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Once a keylogger has control of your machine, it is very difficult to remove completely. Trying to do it without reformatting might be a long road.

I have an HP, AIO running Windows 7 as its operating system. I clicked on a link from what I thought was a trusted source, but got a hijacker/keylogger. I ran Malwarebytes and it said it was removed, but days later someone tried to steal my credit card number for a purchase while I was online. I ran a KL detector and it described all sorts of program changes in my Start menu and registry that said my keystrokes are being followed along with snapshots of my web pages. Without wiping clean the entire system, is there anything I can do to make sure my privacy is safe online once again?

In this excerpt from Answercast #46, I look at a machine that has a persistent keylogger. It's going to take some work to clean this machine up!

Cleaning up a keylogger

Unfortunately, the reality of this situation is that the answer is no.

One of the maxims of computer security is that:

  • Once your machine has been compromised;

  • Once you have malware that is known to have infected your machine;

  • It's not your machine anymore.

It's best thought of as the hacker's machine as the person who created the malware is now in control of your machine.

The hacker is still there

And that applies even if you think you've removed the malware. The fact is that, as you've seen, all anti-malware tools cannot remove all malware. So that means that:

  • Malware A, B, and C might be get removed by program 1;

  • But program 2 may actually only recognize B and C;

  • But also may be able to remove D.

It's just too complex. That's one of the reason we often suggest running more than one anti-malware tool.

Advanced malware tools

I'm not sure what additional anti-malware tools you happen to be running. Malwarebytes is absolutely a good one and one that I recommend often. That's one approach:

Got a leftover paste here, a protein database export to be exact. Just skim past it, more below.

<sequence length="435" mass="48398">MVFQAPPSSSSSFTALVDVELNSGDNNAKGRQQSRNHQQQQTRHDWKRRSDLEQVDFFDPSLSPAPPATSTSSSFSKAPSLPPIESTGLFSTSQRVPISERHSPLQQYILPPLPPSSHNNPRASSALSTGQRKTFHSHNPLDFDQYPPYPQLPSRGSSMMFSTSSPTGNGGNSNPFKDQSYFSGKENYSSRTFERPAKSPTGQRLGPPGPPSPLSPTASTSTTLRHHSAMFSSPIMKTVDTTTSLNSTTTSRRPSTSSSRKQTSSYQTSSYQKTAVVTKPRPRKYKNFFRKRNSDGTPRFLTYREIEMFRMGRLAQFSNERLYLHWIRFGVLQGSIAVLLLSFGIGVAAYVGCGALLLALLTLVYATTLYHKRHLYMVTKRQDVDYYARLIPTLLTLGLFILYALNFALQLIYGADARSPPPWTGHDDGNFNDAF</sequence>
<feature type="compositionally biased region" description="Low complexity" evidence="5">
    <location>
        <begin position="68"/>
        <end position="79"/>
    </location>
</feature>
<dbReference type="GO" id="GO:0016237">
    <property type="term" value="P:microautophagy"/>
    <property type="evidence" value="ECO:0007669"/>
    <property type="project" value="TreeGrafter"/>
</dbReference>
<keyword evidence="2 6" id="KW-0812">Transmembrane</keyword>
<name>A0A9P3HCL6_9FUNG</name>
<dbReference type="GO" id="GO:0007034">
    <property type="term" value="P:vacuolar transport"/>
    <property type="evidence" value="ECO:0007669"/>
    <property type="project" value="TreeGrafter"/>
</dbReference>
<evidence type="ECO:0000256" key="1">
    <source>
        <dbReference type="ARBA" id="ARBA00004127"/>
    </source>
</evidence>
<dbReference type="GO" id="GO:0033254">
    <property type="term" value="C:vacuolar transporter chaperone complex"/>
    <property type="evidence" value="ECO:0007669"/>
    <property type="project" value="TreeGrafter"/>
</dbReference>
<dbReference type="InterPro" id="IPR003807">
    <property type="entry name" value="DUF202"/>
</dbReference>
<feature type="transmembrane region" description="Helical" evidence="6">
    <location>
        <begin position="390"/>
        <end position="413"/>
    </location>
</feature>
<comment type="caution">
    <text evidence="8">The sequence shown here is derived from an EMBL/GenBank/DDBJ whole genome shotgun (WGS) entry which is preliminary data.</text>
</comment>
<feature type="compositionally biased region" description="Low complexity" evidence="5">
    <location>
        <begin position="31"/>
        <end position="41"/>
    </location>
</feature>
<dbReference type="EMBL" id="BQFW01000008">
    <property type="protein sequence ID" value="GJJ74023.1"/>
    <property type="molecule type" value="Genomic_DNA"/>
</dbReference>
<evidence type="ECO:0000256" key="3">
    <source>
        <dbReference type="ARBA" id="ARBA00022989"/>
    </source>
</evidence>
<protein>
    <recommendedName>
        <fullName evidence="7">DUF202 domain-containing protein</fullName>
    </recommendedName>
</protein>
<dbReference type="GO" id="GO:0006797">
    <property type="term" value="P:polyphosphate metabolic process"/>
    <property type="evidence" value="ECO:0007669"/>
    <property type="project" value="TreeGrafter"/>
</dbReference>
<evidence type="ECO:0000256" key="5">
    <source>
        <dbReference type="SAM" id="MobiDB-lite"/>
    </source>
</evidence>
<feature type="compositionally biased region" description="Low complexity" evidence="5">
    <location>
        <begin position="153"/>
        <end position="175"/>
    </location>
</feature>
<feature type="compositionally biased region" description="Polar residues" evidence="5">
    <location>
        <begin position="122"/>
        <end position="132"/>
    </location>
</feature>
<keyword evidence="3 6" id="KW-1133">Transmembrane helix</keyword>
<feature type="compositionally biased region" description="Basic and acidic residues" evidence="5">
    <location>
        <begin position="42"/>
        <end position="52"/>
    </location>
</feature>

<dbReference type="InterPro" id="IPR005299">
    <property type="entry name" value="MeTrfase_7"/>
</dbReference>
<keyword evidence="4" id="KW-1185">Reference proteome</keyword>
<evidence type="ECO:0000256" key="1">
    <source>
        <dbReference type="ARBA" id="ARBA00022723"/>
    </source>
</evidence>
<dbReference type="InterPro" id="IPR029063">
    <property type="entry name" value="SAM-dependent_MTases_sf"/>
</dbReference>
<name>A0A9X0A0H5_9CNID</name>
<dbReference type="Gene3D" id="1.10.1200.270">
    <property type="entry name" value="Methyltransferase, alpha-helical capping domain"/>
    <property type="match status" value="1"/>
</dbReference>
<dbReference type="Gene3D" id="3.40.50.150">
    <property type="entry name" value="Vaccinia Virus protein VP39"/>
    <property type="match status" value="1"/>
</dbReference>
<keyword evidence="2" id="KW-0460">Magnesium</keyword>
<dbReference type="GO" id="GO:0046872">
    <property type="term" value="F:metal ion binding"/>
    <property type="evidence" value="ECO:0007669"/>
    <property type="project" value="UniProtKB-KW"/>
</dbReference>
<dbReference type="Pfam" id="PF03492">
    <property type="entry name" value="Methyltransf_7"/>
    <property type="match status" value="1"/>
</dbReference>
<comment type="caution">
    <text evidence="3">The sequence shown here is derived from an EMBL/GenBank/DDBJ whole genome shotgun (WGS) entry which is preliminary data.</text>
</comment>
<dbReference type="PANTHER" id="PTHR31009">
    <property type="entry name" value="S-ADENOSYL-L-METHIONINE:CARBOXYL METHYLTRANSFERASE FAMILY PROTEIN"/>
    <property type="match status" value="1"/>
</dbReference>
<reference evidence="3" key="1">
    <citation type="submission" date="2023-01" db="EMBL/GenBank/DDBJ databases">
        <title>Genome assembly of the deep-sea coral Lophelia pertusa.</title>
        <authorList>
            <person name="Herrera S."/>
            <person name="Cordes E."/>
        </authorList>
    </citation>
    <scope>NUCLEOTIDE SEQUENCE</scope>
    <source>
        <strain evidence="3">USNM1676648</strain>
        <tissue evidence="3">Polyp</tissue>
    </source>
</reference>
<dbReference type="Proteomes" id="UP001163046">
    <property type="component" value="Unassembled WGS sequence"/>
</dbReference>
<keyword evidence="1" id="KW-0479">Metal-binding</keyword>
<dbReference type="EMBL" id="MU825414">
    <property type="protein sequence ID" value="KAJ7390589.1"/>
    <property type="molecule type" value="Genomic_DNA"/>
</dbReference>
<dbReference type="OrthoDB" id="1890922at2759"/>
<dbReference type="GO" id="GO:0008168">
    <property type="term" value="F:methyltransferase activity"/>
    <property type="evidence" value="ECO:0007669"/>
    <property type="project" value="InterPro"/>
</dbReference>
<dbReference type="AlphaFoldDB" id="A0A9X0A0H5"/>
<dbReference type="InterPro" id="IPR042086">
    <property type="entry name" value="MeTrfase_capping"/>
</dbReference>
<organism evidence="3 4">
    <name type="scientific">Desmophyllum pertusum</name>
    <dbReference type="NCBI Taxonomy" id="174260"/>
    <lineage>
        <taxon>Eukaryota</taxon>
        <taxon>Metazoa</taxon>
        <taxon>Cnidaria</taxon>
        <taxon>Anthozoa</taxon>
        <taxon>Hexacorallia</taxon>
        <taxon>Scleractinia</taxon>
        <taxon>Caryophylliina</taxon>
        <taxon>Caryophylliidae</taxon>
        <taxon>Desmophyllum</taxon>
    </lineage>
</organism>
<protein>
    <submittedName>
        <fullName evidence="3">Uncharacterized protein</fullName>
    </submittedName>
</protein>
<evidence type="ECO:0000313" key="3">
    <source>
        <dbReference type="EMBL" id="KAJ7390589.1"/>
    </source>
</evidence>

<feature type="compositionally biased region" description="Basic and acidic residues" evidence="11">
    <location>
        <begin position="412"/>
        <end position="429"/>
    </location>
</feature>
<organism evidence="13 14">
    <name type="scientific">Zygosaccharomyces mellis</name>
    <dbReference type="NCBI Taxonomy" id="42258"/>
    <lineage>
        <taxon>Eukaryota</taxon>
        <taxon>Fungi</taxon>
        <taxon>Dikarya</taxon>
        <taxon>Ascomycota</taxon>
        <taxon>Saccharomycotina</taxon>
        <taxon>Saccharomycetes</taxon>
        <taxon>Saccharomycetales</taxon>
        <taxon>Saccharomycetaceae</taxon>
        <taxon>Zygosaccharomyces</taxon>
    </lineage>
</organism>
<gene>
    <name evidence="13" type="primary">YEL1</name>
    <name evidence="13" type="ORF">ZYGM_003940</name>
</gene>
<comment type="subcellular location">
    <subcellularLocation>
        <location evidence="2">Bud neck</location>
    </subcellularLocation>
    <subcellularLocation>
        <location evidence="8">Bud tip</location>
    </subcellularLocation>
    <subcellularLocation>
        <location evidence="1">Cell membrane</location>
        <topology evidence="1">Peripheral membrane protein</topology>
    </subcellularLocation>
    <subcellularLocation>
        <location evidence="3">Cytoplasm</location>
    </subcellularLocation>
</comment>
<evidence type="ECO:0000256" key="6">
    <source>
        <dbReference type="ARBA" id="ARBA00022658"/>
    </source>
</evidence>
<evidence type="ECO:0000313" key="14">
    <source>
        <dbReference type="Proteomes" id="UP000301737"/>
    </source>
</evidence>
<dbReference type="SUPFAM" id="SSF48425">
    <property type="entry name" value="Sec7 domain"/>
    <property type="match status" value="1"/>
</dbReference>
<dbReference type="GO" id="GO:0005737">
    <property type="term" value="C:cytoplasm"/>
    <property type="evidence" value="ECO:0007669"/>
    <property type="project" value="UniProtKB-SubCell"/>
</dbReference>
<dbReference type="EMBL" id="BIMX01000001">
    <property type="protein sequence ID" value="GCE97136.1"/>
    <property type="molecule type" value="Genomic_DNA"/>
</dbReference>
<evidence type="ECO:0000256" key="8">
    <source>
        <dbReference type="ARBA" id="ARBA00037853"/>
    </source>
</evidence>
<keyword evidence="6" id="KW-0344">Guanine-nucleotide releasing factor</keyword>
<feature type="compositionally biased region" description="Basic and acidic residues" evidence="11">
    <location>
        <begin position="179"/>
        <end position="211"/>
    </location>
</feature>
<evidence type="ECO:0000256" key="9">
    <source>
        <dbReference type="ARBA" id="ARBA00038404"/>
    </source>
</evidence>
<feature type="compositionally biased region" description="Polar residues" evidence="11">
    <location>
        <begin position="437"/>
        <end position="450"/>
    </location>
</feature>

If you can't stand the thought of reformatting and reinstalling your machine:

  • Go out and try several different additional anti-malware tools.

  • They don't have to be installed as services to run continuously.

  • What you're looking for are static and complete scans of your machine from several different products.

The other thing to do is to do a reboot from a live CD, or a standalone CD, that has anti-malware software on it. For example, Windows Defender Offline is effectively a version of Microsoft's Security Essentials that boots from CD. This is important because it allows the anti-malware software to scan and delete files that might not otherwise be deletable while Windows is running.

  • By booting from the CD, your copy of Windows is not running and the tools that are executed from the CD have the opportunity to play around with things that it normally would not have the opportunity to play around with.

Reformat – reinstall

Those are the kinds of things that are the road that we go down, if you will, if you can't reformat and reinstall.

Given your situation, given what you've described, where you've already attempted to remove some malware and yet you still have malware that remains, I really, honestly, in your shoes would:

  1. Backup the machine so that you don't lose any data,

  2. Reformat,

  3. Reinstall Windows,

  4. Reinstall all of your applications,

  5. And restore your data.

That's the only way you're going to know that you are going to be secure as you move forward online.

Article C5727 - August 23, 2012 « »

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Leo Leo A. Notenboom has been playing with computers since he was required to take a programming class in 1976. An 18 year career as a programmer at Microsoft soon followed. After "retiring" in 2001, Leo started Ask Leo! in 2003 as a place for answers to common computer and technical questions. More about Leo.

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1 Comment
Claude Holloway
August 26, 2012 7:12 PM

you forgot to mention Step 6:
Change all of your signons and passwords.

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